“We will be damned when the mangroves are gone.” S.M. Mohamed Idris, Sahabat Alam Malaysia president

GEORGE TOWN: All states, including Penang, should play a role in ensuring that the remaining mangrove forests are protected, a leading environmental group said.

Sahabat Alam Malaysia (SAM) said no development should be allowed in mangrove areas as they were important for protection of the coastal areas and as breeding ground for marine life.

“In Penang’s case, it is our hope that the state government gazette all the mangrove forests in the state as permanent reserved forest for protection purposes and not as productive forest.

“We will be damned when the mangroves are gone as we depend on them for our source of food and to protect our lives,” SAM president S.M. Mohamed Idris told the New Straits Times.

Idris said non-governmental organisations, civil society organisations, communities and government agencies had embarked on rehabilitating degraded mangroves by planting saplings.

He said there were other government agencies which approved plans to convert the mangroves for other purposes.

“For example, this happened in Bagan Jermal for coastal reclamation and Balik Pulau for aquaculture.

“On one hand, there are measures to conserve mangrove forests, but on the other hand, mangroves are being cleared for development,” he said.

Idris said ignorance on the importance of mangroves and human greed were some of the causes of mangrove destruction.

“Some politicians do not care about the fisheries sector or the function of mangrove role as the first defence of the coastline... what matters is profit to be gained from the area,” he said.

Idris said it was upsetting that the mangrove forests in the state continued to be cleared although there had been many protests, especially by the fishing community whose livelihood was threatened by development projects.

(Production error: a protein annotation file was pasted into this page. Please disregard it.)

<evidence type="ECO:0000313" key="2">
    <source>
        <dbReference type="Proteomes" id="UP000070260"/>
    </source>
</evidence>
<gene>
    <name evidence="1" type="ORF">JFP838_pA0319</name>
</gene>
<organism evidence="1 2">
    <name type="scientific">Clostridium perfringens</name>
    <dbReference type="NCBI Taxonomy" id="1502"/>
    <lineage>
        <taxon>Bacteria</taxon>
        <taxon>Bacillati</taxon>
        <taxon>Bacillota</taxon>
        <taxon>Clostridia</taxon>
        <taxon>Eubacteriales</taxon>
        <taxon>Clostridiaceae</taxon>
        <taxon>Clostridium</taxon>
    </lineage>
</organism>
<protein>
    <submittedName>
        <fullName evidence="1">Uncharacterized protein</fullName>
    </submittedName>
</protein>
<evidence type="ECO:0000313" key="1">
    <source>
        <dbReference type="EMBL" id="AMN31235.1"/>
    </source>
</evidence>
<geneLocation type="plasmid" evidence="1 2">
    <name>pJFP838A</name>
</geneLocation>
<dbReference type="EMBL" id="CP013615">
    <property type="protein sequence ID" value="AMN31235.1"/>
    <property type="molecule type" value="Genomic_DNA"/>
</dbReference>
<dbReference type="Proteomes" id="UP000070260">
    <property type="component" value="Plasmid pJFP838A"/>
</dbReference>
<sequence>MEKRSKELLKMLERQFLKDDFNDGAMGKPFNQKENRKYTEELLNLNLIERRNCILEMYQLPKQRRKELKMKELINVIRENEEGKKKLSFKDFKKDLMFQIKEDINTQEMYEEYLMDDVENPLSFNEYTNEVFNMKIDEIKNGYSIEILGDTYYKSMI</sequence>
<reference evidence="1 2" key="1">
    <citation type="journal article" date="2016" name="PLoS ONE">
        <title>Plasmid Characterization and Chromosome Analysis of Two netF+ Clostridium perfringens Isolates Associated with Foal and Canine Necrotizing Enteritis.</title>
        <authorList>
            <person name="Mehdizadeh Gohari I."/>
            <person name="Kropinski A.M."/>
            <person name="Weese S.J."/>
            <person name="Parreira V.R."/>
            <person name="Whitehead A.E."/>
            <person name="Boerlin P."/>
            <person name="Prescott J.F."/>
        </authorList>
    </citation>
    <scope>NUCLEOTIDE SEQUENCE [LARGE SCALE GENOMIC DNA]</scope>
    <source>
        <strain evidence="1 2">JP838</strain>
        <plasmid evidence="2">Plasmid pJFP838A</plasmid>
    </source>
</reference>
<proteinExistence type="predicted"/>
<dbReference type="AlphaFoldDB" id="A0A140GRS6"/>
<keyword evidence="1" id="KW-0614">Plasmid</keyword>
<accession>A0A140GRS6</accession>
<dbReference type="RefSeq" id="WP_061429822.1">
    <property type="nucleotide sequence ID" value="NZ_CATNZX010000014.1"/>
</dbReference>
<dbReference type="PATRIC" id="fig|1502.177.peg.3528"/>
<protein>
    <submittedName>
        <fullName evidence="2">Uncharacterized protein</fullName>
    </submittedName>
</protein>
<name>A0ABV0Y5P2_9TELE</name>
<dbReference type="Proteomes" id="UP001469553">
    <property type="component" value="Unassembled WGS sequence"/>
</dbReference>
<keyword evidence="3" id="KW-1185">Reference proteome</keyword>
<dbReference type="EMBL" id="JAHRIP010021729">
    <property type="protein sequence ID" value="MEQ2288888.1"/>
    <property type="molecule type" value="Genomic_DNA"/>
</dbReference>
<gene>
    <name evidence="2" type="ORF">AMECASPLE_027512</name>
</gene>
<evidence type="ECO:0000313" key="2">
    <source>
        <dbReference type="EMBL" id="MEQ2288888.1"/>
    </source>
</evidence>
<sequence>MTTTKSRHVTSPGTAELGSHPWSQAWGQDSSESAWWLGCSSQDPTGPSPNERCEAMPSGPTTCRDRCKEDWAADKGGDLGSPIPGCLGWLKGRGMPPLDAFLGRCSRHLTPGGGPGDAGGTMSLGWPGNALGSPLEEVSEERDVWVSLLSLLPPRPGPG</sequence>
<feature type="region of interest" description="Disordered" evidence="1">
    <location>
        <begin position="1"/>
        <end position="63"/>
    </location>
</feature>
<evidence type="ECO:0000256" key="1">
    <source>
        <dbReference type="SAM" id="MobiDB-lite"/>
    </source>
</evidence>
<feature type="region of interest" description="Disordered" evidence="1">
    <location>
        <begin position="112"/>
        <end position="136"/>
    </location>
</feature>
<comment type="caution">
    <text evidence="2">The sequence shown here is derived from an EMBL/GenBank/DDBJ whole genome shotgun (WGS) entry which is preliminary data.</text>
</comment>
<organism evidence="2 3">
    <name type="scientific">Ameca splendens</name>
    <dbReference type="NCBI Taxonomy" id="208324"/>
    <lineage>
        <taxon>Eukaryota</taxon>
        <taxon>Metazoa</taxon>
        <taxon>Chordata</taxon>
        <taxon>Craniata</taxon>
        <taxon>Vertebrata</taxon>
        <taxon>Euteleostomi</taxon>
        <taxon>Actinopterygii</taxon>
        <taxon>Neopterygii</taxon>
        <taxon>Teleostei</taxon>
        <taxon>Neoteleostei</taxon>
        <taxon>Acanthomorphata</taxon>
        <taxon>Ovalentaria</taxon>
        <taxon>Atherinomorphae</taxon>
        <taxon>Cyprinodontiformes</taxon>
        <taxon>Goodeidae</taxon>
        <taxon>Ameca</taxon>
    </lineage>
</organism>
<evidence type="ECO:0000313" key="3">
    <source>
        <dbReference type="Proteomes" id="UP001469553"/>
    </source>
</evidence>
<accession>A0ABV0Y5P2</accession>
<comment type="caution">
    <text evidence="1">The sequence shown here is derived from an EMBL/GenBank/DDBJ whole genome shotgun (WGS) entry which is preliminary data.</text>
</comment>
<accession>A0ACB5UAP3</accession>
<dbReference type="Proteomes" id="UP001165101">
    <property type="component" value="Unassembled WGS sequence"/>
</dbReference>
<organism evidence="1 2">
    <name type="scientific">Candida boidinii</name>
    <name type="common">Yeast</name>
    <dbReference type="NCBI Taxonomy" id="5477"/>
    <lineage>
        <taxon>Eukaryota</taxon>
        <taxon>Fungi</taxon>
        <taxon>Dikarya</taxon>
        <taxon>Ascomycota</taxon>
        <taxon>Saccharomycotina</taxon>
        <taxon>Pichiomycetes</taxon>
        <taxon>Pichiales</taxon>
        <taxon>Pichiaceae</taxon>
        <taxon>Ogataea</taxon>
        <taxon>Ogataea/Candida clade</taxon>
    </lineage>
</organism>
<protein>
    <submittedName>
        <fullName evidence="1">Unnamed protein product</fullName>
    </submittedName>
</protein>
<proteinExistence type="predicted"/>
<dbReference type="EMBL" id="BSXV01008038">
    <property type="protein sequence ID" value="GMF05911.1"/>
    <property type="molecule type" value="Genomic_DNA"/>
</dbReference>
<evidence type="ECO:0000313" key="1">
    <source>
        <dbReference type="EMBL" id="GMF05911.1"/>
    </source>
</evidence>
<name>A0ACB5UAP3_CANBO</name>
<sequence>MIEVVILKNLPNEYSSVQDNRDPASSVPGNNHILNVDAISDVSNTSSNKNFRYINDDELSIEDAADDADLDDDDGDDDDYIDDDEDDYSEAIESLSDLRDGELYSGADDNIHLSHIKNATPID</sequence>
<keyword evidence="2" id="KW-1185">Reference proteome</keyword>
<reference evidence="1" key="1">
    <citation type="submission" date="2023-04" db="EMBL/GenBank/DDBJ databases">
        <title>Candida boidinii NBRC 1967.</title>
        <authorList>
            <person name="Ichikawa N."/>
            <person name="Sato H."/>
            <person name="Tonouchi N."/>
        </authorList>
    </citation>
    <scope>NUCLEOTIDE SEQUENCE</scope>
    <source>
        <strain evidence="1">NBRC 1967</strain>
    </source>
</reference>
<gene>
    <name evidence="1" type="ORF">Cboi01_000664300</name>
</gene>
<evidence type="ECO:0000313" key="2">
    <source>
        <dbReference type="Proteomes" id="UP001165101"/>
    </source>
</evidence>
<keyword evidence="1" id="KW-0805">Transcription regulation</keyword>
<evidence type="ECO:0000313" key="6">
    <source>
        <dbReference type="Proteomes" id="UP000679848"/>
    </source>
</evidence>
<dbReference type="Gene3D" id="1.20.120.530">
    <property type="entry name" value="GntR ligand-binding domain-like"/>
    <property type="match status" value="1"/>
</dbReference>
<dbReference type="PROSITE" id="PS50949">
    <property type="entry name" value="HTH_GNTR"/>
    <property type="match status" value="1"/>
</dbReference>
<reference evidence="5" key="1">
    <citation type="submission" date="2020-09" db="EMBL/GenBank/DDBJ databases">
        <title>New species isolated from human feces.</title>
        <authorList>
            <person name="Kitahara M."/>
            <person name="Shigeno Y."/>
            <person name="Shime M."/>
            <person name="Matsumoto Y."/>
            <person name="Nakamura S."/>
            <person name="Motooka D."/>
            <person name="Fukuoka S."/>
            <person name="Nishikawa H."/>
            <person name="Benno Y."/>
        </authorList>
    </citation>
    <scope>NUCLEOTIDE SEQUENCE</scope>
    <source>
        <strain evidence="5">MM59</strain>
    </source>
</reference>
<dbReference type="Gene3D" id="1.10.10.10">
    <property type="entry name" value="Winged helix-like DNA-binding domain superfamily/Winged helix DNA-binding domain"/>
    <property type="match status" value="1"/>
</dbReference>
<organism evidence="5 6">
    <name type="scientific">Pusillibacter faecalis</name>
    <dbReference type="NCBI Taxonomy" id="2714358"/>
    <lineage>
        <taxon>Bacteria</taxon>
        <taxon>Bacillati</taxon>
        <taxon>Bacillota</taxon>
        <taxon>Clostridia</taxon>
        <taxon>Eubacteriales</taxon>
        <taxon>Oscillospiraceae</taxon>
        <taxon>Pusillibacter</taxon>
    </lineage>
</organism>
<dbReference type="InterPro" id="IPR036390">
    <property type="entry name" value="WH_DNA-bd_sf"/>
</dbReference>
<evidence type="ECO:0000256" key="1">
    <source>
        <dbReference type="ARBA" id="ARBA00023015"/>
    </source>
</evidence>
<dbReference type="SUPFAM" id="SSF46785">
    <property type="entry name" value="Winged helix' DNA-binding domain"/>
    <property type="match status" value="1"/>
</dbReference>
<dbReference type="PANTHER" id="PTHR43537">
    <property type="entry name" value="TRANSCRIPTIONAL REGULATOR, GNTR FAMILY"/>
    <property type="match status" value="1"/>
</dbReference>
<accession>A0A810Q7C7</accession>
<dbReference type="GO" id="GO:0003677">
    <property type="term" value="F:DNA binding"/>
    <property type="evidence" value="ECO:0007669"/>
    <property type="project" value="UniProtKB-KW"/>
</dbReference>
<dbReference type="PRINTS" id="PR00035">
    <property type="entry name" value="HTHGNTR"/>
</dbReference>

“Recently, 9.38ha of mangrove area in Bagan Jermal has been reportedly destroyed to make way for a reclamation project.

“This shows that the state government is not serious in protecting the environment and lives of the people, particularly the fishing community,” he said.

Idris said past surveys revealed that hundreds of hectares of mangroves had been destroyed for the purpose of development and aquaculture projects, which threatened the source of income of thousands of fishermen in the state.

“We hope that the project developer will take immediate action to replant the mangrove trees that have been felled to enable rejuvenation of the area for the sake of fishermen, future generation and the environment.

‘Penang to gazette mangrove areas as forest reserves’

GEORGE TOWN: The state government plans to gazette mangrove areas in Penang as forest reserves to ensure they are properly protected.

State Environment Committee chairman Phee Boon Poh said it planned to gazette areas with dense mangrove forests from Bagan Belat to Kuala Muda in Seberang Prai Utara and Sungai Acheh in Seberang Prai Selatan.

He said there was no statistics on the size of mangrove forests in the state as the Forestry Department was in the process of surveying the areas.

“Once the survey is ready, we hope to identify the mangrove areas in the state.

“We plan to gazette most of them to ensure their continuous existence,” he told the New Straits Times.

Phee said there were more mangroves in the state now compared with before the tsunami in December 2004, but he could not provide relevant information.

In October 2011, Phee reportedly announced that the state government had plans to declare 664ha of mangrove forests in the state as permanent forest reserve.

He had said the state government’s target was to declare at least 800ha as forest reserve to protect the mangroves.

However, there has not been any new development since his announcement.

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